Oregon unemployment rate below national average

Although the jobless rate slipped below the U.S. average for the first time since 1996, long term unemployment stays high.

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The last time Oregon had a lower unemployment rate than the national average was 1996. A report released Tuesday found that the state has a 5.4 percent jobless rate while the United States is 5.5 percent.

From OregonLive.com:

But researchers at the Oregon Employment Department say even that thin margin is a clear sign of the state’s accelerating job growth. Employers added 56,100 jobs in the past year, including 4,300 in March. At the same time, Oregon’s unemployment rate declined from 7.1 percent to 5.4 percent. It fell from 5.8 percent to 5.4 percent between February and March. 

Oregon was among the states hit hardest by the recession, and consistently faced one of the highest unemployment rates nationwide. At the worst of the economic crisis, Oregon’s unemployment rate was 11.9 percent, well beyond the U.S. average of 9.4 percent. 

The state’s mild winter may have made the development possible. Warm temperatures created opportunity on the West Coast, while the East Coast was mired in a freezing winter.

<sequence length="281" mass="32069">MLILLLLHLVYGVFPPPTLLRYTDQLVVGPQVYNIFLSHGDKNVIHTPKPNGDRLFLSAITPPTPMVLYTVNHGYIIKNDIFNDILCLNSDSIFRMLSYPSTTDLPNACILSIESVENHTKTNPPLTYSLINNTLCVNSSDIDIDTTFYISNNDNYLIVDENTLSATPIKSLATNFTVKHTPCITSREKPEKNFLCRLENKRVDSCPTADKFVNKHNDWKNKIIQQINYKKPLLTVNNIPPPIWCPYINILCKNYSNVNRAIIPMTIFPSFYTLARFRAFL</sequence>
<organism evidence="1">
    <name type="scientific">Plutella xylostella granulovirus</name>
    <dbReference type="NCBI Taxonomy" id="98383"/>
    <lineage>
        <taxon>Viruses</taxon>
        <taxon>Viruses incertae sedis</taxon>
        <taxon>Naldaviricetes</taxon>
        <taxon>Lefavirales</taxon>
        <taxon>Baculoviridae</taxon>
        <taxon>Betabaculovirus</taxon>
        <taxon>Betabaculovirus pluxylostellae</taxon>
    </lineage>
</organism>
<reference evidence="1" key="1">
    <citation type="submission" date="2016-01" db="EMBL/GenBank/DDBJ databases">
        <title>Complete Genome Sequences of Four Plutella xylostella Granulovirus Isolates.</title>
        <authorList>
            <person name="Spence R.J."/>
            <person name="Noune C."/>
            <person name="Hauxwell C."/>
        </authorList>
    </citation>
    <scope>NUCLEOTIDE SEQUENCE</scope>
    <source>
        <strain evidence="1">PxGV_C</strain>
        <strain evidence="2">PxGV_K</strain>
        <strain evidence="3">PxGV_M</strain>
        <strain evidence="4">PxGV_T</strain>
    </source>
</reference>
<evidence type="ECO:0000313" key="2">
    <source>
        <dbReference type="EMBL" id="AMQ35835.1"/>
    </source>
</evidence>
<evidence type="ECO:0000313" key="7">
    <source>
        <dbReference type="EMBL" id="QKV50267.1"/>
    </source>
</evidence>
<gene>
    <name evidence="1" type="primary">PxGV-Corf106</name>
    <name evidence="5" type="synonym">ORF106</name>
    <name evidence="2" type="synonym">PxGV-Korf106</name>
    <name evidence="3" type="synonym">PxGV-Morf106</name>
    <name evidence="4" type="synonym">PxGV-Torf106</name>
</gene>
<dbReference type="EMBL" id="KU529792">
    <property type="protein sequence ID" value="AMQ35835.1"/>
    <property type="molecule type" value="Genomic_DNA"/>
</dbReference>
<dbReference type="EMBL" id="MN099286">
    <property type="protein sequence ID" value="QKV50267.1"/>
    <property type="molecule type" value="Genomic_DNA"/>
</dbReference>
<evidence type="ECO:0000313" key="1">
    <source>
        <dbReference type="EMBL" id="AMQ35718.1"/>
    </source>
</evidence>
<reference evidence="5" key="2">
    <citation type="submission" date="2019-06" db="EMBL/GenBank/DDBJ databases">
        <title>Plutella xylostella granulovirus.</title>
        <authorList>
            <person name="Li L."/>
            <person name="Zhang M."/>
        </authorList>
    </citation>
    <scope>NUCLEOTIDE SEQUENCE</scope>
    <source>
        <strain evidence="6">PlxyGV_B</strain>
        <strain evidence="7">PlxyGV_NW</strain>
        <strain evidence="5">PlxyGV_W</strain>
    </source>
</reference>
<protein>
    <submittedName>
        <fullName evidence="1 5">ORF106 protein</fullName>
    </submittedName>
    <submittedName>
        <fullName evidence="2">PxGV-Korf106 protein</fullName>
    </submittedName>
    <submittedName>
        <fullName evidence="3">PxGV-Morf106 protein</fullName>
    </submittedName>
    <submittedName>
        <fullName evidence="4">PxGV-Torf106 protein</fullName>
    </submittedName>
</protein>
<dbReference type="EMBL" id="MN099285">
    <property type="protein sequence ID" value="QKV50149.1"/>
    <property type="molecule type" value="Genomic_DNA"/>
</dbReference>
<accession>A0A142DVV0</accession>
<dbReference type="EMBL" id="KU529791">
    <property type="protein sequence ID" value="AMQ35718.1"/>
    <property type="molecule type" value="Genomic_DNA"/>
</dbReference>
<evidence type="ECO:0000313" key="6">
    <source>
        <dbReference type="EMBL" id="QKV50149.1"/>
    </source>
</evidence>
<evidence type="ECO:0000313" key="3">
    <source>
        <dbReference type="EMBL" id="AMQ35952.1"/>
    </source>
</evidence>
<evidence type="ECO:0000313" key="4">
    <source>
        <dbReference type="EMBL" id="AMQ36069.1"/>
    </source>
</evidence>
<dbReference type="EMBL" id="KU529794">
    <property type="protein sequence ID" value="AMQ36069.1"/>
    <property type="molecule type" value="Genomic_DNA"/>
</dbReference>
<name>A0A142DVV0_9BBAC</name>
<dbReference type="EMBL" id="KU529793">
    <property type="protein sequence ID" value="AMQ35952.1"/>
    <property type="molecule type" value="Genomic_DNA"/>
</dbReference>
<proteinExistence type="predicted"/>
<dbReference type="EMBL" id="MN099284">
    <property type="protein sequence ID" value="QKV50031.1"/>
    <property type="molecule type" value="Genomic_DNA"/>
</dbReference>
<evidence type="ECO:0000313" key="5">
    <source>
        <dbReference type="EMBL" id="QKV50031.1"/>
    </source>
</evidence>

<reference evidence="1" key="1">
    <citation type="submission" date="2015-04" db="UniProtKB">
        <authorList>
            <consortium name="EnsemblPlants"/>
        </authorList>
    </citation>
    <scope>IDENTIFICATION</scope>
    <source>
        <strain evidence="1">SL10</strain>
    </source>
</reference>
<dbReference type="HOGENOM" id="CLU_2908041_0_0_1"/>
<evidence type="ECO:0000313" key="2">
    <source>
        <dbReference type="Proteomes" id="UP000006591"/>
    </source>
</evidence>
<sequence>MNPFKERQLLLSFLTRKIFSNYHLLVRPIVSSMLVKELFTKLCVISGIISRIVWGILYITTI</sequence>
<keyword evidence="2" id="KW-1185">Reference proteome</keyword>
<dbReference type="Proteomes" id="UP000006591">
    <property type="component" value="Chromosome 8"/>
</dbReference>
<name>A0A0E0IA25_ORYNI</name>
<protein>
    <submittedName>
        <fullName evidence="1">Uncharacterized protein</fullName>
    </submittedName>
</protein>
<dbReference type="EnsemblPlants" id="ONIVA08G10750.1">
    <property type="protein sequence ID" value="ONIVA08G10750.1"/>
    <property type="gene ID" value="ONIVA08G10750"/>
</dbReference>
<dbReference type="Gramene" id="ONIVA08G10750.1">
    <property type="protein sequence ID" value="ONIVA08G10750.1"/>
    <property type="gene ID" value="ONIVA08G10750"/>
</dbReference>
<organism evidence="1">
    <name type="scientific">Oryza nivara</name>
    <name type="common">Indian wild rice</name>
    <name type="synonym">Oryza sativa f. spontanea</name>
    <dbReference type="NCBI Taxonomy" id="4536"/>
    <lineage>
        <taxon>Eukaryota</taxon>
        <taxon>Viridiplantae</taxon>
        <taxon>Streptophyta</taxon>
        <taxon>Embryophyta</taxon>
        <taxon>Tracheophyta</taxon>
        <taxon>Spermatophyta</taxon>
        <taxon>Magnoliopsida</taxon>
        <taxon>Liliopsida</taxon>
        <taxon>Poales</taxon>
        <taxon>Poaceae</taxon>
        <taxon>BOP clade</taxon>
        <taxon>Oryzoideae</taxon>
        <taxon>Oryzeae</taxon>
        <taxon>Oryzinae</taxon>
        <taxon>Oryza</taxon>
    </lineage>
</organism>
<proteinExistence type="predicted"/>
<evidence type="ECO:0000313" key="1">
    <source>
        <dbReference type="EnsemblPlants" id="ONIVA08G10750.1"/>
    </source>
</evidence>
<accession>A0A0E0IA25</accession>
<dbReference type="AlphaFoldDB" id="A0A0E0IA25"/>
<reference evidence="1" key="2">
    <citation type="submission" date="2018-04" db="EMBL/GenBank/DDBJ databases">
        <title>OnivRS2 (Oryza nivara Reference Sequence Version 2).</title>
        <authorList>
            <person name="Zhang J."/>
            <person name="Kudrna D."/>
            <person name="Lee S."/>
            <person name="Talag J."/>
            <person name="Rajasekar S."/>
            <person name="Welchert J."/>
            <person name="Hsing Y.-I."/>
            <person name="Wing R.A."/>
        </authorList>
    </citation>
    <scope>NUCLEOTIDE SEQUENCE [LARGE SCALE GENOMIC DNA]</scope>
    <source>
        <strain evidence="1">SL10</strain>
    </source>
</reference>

The Portland Tribune reports:

State officials said two factors benefitted Oregon’s economy: First, the weather was unusually mild during much of the first three months of the year, boosting Oregon’s employment in weather-dependent industries higher than normal levels. Second, the plunge in oil prices since mid-2014 led to lower gasoline and other fuel prices which helped Oregon consumers and may have led to more demand for some goods and services.

Another reason for Oregon’s declining unemployment rate is rapid job growth, officials said. Employment growth accelerated during the past two years, reflecting a strengthening economy and contributing to a tightening labor market. The state’s payrolls grew by 56,100 jobs in the 12 months ending in March. Since March 2014, two major industries each added more than 10,000 jobs: professional and business services (up 1,500 jobs) and health care and social assistance (up 10,300 jobs). Other major industries such as manufacturing; transportation, warehousing and utilities; and leisure and hospitality, added jobs this year.

But while the jobless rate news is welcome, the state still has a high rate of long term joblessness.

OregonLive.com reported on one major difference between 1996 and now.

Unlike that era, though, one-third of unemployed Oregonians this time have been out of work for six months or more. That rate shot up to 46 percent in the middle of the recession, but employers are still hesitant to hire people who have been unemployed long-term. The problem is especially severe in rural communities, which are struggling to bring jobs back at all.

“Growth in new business has been very, very slow in this area,” said Donna Bowman, executive director of Klamath and Lake Community Action Services in Klamath Falls. “I don’t think we’re moving as fast as the rest of the state.”

Wages in the state are also stagnating, according to the OregonLive.com report.


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